Rural lawmakers worry that $9 billion in annual federal crop insurance subsidies are an easy target for spending cuts in a "fiscal cliff" deal so they're shopping around for a late compromise on a farm bill to protect them.
To millions of people, the Christmas tree is a cheerful sight. To scientists who decipher the DNA codes of plants and animals, it's a monster.
To get to "yes" on a "fiscal cliff" accord, Congress and the White House first might have to get to "no."
The U.S. will send two batteries of Patriot missiles and 400 troops to Turkey as part of a NATO force meant to protect Turkish territory from potential Syrian missile attack, the Pentagon said today.
A triumphant North Korea staged a mass rally of soldiers and civilians Friday to glorify the country's young ruler, who took a big gamble this week in sending a satellite into orbit in defiance of international warnings.
Tobacco companies have introduced almost no new cigarettes or smokeless tobacco products in the U.S. in more than 18 months because the federal government has prevented them from doing so, an Associated Press review has found.
His mother died before he was 3 years old, and he was estranged from the aunt who raised him. His dream of becoming a Marine was dashed by a broken foot, he hadn't yet settled on a career path, and a new plan, to move to Hawaii, ended when he apparently missed his flight.
Democratic Sen. John Kerry, who unsuccessfully sought the presidency in 2004 and has pined for the job of top diplomat, vaulted to the head of President Barack Obama's short list of secretary of state candidates after U.N. Ambassador Susan Rice suddenly withdrew from consideration to avoid a contentious confirmation fight with emboldened Republicans.
Russia issued a clumsy denial today of a statement from its point man on Syria, who said a day earlier that Syrian President Bashad Assad is losing control of the country. The Foreign Ministry insisted it is not changing its stance on the embattled Syrian regime.
Nearly 4 out of 5 Americans now think temperatures are rising and that global warming will be a serious problem for the United States if nothing is done about it, a new Associated Press-GfK poll finds.
The world's attention wavered between the tragic and the silly in 2012, and along the way, millions of people searched the Web to find out about a royal princess, the latest iPad, and a record-breaking skydiver.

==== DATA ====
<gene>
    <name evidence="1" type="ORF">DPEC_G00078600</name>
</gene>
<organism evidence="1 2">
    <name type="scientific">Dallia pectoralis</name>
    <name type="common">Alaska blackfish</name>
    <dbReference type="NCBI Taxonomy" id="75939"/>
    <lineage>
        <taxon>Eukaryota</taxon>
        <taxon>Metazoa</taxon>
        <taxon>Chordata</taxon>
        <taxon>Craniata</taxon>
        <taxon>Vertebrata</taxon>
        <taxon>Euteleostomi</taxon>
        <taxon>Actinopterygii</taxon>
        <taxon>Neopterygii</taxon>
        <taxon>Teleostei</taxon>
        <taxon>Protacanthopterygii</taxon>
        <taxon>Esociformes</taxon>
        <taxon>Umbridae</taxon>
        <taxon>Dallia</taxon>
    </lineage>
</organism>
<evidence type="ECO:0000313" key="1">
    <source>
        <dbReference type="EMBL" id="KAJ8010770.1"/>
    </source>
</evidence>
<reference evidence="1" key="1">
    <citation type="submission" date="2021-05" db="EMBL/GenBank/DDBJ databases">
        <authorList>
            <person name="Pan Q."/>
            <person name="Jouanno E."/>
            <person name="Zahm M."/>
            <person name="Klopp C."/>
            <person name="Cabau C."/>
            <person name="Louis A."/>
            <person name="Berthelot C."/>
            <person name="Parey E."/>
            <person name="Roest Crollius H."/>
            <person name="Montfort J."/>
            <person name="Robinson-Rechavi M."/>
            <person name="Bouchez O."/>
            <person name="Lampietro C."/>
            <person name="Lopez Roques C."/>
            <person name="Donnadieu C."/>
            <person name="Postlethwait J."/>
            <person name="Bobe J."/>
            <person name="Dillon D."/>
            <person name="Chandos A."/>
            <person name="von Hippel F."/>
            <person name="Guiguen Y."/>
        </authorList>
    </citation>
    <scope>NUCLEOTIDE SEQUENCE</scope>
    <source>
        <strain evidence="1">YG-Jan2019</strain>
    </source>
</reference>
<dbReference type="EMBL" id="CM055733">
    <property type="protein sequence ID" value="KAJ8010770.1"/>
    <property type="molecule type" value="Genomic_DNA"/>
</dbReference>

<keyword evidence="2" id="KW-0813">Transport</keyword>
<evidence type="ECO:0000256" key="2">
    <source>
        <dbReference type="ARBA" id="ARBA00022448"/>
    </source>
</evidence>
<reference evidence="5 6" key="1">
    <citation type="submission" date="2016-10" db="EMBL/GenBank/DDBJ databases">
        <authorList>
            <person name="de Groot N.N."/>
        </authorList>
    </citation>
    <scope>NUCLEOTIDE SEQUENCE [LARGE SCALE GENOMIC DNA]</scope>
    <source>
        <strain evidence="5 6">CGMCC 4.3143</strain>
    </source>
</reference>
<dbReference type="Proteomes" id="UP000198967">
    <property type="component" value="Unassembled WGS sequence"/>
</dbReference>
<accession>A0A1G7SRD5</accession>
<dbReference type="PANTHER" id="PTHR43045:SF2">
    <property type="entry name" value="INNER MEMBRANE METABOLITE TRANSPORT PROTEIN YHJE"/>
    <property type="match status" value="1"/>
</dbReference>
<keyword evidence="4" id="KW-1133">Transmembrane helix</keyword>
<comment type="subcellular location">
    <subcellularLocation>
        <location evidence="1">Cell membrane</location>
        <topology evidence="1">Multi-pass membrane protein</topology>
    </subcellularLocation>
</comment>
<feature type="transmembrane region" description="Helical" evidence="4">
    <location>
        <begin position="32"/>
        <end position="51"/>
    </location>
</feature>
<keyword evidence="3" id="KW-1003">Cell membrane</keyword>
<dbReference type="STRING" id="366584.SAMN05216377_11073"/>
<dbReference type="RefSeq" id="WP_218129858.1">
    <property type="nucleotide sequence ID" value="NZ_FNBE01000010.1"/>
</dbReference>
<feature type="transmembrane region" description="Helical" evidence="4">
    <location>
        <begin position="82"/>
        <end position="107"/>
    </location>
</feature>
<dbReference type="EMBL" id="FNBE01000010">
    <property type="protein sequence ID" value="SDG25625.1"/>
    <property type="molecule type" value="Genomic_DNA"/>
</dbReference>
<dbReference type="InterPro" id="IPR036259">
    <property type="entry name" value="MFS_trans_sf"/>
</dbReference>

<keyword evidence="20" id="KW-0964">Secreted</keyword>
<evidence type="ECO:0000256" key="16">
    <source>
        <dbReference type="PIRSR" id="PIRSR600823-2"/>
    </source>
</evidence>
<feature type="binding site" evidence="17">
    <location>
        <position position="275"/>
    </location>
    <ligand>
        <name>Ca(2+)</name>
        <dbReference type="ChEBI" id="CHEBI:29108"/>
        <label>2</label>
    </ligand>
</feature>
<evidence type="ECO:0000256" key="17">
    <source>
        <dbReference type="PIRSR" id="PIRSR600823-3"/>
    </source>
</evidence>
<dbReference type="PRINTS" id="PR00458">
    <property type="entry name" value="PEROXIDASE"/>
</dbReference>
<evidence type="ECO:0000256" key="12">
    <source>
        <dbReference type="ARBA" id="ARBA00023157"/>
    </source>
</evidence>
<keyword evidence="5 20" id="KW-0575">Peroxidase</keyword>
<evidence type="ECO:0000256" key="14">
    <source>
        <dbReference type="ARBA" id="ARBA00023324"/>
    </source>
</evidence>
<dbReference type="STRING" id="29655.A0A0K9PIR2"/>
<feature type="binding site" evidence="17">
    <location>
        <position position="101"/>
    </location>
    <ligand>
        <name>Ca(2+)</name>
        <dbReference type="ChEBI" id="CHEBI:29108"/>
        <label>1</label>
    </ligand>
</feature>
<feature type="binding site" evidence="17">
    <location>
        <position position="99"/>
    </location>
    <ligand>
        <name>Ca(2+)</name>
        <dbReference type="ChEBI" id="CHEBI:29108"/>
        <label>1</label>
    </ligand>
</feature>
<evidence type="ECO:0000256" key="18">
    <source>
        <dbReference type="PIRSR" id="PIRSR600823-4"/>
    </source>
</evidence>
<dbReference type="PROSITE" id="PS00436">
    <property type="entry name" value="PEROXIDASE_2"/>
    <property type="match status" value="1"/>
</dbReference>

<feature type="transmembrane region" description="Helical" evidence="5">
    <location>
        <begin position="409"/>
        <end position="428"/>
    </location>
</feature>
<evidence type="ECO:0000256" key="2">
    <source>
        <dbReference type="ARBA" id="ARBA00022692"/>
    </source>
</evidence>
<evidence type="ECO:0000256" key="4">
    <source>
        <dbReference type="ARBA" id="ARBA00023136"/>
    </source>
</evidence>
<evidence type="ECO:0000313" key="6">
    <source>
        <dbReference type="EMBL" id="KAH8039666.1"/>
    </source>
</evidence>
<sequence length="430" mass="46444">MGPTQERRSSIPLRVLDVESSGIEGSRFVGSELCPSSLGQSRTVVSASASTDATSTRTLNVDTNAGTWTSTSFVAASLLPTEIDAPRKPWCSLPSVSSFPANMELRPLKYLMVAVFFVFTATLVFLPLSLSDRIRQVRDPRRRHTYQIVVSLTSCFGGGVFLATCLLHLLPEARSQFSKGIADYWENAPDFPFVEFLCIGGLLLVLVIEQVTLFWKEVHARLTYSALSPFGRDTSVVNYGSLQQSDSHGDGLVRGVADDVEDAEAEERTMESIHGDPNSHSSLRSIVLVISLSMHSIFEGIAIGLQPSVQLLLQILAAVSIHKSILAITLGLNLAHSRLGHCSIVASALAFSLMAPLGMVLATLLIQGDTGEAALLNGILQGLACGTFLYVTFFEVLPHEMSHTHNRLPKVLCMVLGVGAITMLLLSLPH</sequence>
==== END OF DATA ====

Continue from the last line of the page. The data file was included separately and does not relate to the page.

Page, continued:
Gunfire rang out in the mall food court, instantly transforming a casual afternoon of holiday shopping into a nightmare. The shooter, armed with a rifle, was dressed in dark clothing and wore a hockey-style face mask.
It's the scenario that's been spooking employers and investors and slowing the U.S. economy: Congress and the White House fail to strike a budget deal by New Year's Day.
Dennis O'Brien rubs his head as he details ailments triggered by the fungal meningitis he developed after a series of steroid shots in his neck: nausea, vomiting, dizziness, drowsiness, blurred vision, exhaustion and trouble with his speech and attention.
Annette Morales-Rodriguez, distraught over her inability to give her boyfriend a son, had already pretended to have two miscarriages and was faking a third pregnancy when she settled on a sinister plan to abduct another Hispanic woman, carve the child from her womb and pass it off as her own.
A nurse who took a hoax call from Australian DJs about the pregnant Duchess of Cambridge apparently killed herself three days later, with a coroner's officer saying today she was found hanging by the neck and a detective saying she left three notes.
Anti-virus software founder John McAfee is holed up in a Miami hotel after weeks of evading Belizean authorities who want to question him in a homicide.
A leading conservative who's resigning from the Senate is predicting that President Barack Obama will win the battle over raising taxes.
For around $50, a jealous wife or husband can download software that can continuously track the whereabouts of a spouse better than any private detective. It's frighteningly easy and effective in an age when nearly everyone carries a cellphone that can record every moment of a person's physical movements. But it soon might be illegal.
It looks like a torture chamber for cardboard and bubble wrap. At a lab in suburban Chicago, UPS Inc. tests new packaging designs by dropping, shaking and smashing boxes with brutal-looking equipment. The point is to see what type of packaging can withstand the trip from supplier to customer, protecting the delicate products inside.
1. Historic Columbus depot has a buyer COLUMBUS & LOWNDES COUNTY
2. CMSD board buys new books COLUMBUS & LOWNDES COUNTY
3. A year in, is J5 Broaddus saving Columbus money? COLUMBUS & LOWNDES COUNTY
4. Lowndes man found guilty of manslaughter COLUMBUS & LOWNDES COUNTY
5. County working on possible storm shelter project STARKVILLE & OKTIBBEHA COUNTY